After decades of suspicion about TCM, living in China again, it was in 2012 that I decided to go under the acupuncture needle. A friend in Beijing, Solomon, called me out of the blue and explained that a mysterious disease had completely depleted him of energy, that he had been on his back in bed 24/7. Not a single Western doctor could tell him what was wrong with him. But a Chinese friend had recommended a doctor at a public TCM clinic near Dongzhimen. Curious, I arranged to meet him there during a treatment.

I had my own agenda – my right hip had been hurting and stiffening over the past six months. Researching western medicine, it seemed all roads lead to artificial hip replacement, a painful, expensive process involving months of therapy afterwards to learn to live with a metal joint pinning my leg to my hip. It was a torment, with months of bed rest and physical therapy before normal use. Did I mention it’s usually not covered by insurance?

At the TCM clinic, a prone Solomon was literally a pin cushion, with needles all over his face and marching in two lines from sternum to belly button. As if that weren’t enough, the slender and lovely female doctor, Dr Jiao, attached some electrode clamps to several of the needles, then amped up the voltage until Solomon yelled “enough!” Later, he fully recovered.

Meanwhile, Dr Jiao listened to my symptoms and matter-of-factly encouraged me to come in, assuring me that acupuncture would heal the condition. That first treatment was like a miracle at Lourdes – the pain that had plagued me for months vanished temporarily. In my mind I was dancing, shouting “Hallelujah, Praise the Lord!” and throwing away an imaginary set of crutches. Three months of acupuncture treatment later, the pain progressively lessened and then disappeared. It’s been over two years now and has never come back.

Later, for a bladder problem, I was prescribed a new diet regimen that required me to eat a lot of orange and yellow color foods, like yam, pumpkin, sweet potatoes, mangoes and papayas. Dr Jiao gave a Daoist TCM explanation for all this, relating to replenishing my “spleen earth energy.” Also, three times a week for an hour, I had to burn a very smoky and pungent cigar-size herb stick with the hot end aimed at my belly-button, the location of a major meridian point. A small boxy contraption held the herb stick over my navel.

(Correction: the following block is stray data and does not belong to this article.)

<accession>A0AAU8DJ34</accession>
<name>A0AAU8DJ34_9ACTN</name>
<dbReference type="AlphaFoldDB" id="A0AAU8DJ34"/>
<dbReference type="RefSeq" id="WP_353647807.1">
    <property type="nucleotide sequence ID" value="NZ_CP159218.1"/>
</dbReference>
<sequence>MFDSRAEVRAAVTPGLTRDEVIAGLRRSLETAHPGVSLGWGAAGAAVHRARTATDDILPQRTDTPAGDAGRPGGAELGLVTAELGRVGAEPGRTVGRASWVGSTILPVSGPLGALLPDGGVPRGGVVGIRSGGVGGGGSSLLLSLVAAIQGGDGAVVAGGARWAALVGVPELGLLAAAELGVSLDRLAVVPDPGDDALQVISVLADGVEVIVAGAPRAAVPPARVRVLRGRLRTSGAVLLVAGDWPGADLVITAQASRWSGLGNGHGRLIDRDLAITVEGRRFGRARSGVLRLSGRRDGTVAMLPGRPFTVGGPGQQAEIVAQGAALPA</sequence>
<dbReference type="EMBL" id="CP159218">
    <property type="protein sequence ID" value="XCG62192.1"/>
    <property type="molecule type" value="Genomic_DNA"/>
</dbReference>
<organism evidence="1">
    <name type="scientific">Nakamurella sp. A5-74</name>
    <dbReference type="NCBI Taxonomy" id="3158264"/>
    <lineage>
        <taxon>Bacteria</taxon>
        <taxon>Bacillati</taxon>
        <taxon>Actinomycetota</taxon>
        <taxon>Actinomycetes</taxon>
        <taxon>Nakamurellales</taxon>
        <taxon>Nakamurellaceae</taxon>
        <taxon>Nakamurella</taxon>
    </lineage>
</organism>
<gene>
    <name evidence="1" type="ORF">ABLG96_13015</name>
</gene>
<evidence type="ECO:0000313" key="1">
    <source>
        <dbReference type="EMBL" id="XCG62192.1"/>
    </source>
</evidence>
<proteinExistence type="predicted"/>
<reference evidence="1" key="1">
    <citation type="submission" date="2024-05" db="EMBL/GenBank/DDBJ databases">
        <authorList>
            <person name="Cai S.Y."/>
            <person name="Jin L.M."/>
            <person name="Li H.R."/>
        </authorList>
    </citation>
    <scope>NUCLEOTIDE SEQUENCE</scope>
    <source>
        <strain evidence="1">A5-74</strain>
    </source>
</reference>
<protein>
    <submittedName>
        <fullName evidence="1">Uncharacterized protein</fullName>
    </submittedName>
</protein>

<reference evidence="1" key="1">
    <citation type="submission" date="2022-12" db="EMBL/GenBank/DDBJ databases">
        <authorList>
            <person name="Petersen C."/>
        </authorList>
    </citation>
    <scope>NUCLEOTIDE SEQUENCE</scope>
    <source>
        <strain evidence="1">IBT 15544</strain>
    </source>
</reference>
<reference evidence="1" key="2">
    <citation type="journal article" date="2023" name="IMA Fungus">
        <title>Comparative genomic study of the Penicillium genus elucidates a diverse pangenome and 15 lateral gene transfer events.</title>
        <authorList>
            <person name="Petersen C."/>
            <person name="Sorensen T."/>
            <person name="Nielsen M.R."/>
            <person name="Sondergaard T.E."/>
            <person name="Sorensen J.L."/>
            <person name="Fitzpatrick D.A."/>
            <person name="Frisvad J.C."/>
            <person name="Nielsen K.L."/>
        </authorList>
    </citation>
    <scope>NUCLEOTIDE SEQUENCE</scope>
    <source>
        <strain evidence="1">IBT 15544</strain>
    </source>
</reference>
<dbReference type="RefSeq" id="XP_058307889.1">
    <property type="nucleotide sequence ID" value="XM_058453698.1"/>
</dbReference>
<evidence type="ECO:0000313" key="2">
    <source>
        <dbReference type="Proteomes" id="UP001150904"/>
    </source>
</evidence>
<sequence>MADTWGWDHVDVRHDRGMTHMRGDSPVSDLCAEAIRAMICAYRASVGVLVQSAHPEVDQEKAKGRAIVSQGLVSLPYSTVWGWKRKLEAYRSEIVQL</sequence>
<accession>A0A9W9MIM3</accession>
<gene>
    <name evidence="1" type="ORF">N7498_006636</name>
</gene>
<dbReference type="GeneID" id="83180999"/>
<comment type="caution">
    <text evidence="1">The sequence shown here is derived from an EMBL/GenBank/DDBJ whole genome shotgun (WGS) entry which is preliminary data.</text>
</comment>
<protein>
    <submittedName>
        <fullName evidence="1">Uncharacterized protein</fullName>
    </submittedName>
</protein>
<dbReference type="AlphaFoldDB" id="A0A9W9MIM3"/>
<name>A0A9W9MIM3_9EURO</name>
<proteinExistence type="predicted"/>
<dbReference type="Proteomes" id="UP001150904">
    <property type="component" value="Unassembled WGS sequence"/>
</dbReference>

Dr Jiao explained that TCM defines disease as the absence of qi in a given body part or area. TCM claims to move qi back into the bereft area through acupuncture, moxibustion (the burning heat nugget stuck to the top of a needle), cupping (like clamping a heated brandy snifter onto your skin), herbal medicine and diet changes. In other words, the same concepts of balancing and adjusting qi that my Mom was babbling to me about back in the day, while I rolled my eyes.

I started to study Daoist philosophy about qi flow, the basis for TCM. I started to understand that kidney or liver qi does relate to the kidney or liver alone, but is also a metaphorical way to understand qi networks within the body. I also learned a qigong set called the Eight Golden Treasures, taught by Dr Alex Tan, a Chinese-Australian who teaches and treats at The Hutong. The set is part of his class introducing the principles of Daoism and its holistic life-style. His emphasis is on preventive practices and awareness of how food impacts one’s health, with a list of season-appropriate foods.

From Dr Tan, I also learned that icy drinks with meals can make you sick in winter, as it dampens the qi fires in our stomachs, preventing the nutrients from getting to the different organs. As an home grown American, there is no way I will give up ice cold drinks. But Dr Tan, an Aussie who must also have his cold ones after a hard day’s work, said it’s only necessary to abstain from cold drinks two hours before and after a meal. I haven’t been sick with a cold or flu for three Beijing winters now.

So I’ve come full circle, from Mom’s Chinese medicinal soups in San Franciso to TCM treatments in Beijing. TCM has radically changed my way of understanding of the body, and now I can think in two healing modalities. Like the rest of modernising China, I have learned to navigate both knowledge streams, conscious of where the one may be more or less applicable than the other. I still enjoy Campbell’s soups, too.

William Poy Lee is author of The Eighth Promise, a Toisanese coming of age story in sixties America